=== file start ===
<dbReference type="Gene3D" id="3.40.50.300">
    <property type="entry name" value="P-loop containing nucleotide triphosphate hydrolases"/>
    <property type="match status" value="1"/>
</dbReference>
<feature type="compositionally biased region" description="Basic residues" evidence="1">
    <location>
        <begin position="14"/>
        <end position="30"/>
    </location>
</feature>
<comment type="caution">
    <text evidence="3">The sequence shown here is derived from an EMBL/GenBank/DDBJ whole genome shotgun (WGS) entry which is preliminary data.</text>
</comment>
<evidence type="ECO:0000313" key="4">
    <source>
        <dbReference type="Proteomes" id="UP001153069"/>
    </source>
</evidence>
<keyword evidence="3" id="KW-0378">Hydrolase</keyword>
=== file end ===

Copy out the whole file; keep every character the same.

<dbReference type="Gene3D" id="3.40.50.300">
    <property type="entry name" value="P-loop containing nucleotide triphosphate hydrolases"/>
    <property type="match status" value="1"/>
</dbReference>
<feature type="compositionally biased region" description="Basic residues" evidence="1">
    <location>
        <begin position="14"/>
        <end position="30"/>
    </location>
</feature>
<comment type="caution">
    <text evidence="3">The sequence shown here is derived from an EMBL/GenBank/DDBJ whole genome shotgun (WGS) entry which is preliminary data.</text>
</comment>
<evidence type="ECO:0000313" key="4">
    <source>
        <dbReference type="Proteomes" id="UP001153069"/>
    </source>
</evidence>
<keyword evidence="3" id="KW-0378">Hydrolase</keyword>